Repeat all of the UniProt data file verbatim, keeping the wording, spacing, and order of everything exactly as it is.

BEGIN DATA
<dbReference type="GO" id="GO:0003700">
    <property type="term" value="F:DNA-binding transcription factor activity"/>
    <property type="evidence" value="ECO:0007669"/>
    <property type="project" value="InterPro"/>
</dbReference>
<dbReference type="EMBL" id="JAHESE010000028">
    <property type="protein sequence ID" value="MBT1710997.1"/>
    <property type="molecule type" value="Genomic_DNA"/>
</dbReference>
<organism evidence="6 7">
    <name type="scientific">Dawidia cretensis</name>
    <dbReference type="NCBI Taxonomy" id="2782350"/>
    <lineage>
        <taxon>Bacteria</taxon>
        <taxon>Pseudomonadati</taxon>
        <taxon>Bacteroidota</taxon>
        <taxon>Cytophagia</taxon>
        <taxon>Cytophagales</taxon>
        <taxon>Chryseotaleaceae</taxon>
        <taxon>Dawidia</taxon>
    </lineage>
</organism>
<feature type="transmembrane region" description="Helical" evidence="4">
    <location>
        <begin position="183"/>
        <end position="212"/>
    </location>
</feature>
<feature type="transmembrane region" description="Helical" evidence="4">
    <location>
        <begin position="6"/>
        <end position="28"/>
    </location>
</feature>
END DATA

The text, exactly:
<dbReference type="GO" id="GO:0003700">
    <property type="term" value="F:DNA-binding transcription factor activity"/>
    <property type="evidence" value="ECO:0007669"/>
    <property type="project" value="InterPro"/>
</dbReference>
<dbReference type="EMBL" id="JAHESE010000028">
    <property type="protein sequence ID" value="MBT1710997.1"/>
    <property type="molecule type" value="Genomic_DNA"/>
</dbReference>
<organism evidence="6 7">
    <name type="scientific">Dawidia cretensis</name>
    <dbReference type="NCBI Taxonomy" id="2782350"/>
    <lineage>
        <taxon>Bacteria</taxon>
        <taxon>Pseudomonadati</taxon>
        <taxon>Bacteroidota</taxon>
        <taxon>Cytophagia</taxon>
        <taxon>Cytophagales</taxon>
        <taxon>Chryseotaleaceae</taxon>
        <taxon>Dawidia</taxon>
    </lineage>
</organism>
<feature type="transmembrane region" description="Helical" evidence="4">
    <location>
        <begin position="183"/>
        <end position="212"/>
    </location>
</feature>
<feature type="transmembrane region" description="Helical" evidence="4">
    <location>
        <begin position="6"/>
        <end position="28"/>
    </location>
</feature>